Accretionary Wedge #42 – Countertop Geology: Palacio de Carlos V conglomerate

Ian Saginor of the blog Volcanoclast is hosting this month’s accretionary wedge, and this month’s theme is countertop geology!  What a great topic for an Accretionary Wedge – Here’s the call for posts.

The thing that immediately came to my mind was conglomerate, because its my favorite sedimentary rock (see second photo for evidence), especially in turbidite form (see this blog post)!  I have seen some nice conglomerate countertops, particularly when they have been metamorphosed and you can see the strain ellipses in the pebbles.  However, the best use of conglomerate in a decorative setting is the Palacio de Carlos V inside the walls of the Alhambra in the city of Granada, Spain.  It is a large, impressive, round palace built in 1527 for Carlos (Charles) V, a Roman Emperor.  It is pretty freakin’ awesome, mainly due to the fact that all the columns and seom of teh walls are made from a beautiful conglomerate, with multi-colored clasts.  The only bad thing is the conglomerate is cemented by calcium carbonate, and since it has been there for 500 years, it is starting to fall apart.  There are lots of cobbles and pebbles that have fallen out of the matrix, and many more that are loose.  Makes a never ending job for the poor guy that has to sweep this place every day.  Unfortunately, I dont have any information on where this conglomerate is from, or its age or composition.  If you have never been to the Alhmabra, make sure to go, and while you are there, don’t forget about the conglomerate!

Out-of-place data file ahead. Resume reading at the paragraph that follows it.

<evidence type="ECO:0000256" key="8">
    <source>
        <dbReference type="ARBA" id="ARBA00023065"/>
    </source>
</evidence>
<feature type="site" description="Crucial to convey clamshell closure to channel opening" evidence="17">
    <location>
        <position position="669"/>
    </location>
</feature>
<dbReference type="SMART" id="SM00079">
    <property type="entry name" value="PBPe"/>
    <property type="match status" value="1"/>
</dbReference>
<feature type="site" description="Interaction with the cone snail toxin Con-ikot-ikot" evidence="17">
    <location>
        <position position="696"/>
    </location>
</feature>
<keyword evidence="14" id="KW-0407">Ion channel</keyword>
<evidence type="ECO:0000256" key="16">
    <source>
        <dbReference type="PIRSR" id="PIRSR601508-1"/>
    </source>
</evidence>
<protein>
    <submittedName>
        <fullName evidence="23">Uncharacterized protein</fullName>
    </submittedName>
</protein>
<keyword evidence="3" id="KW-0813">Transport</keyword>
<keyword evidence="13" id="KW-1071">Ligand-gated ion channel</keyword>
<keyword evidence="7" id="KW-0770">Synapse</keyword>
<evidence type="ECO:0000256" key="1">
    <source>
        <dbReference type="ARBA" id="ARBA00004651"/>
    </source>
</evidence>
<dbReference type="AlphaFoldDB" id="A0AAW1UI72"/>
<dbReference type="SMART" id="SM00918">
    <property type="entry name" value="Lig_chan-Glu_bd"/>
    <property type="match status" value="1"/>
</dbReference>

Note that all of the columns and bases are made from the conglomerate.  Think about how hard it was to shape those without modern tools!

I heart conglomerate!


3 thoughts on “Accretionary Wedge #42 – Countertop Geology: Palacio de Carlos V conglomerate

  1. Wow, that is a great looking stone. I did some searching and came across one book that called this stone Almendrado and said it was from the quarries of El Turro. It may also be called puddinja del Turro. Please let me know if you find any other information on the stone.
    David Williams
    Stories in Stone: Travels through Urban Geology

  2. The conglomerate stone used in the palace is awesome, but I can imagine the extreme hard work that went into shaping up the rock. Even with today’s modern tools and techniques it’s a job and a half to cut and polish these rocks. We normally choose a conglomerate rock with granite or silt matrix instead of CaCO3 for longer life and better stability….hard work but extremely pleasing at the end.

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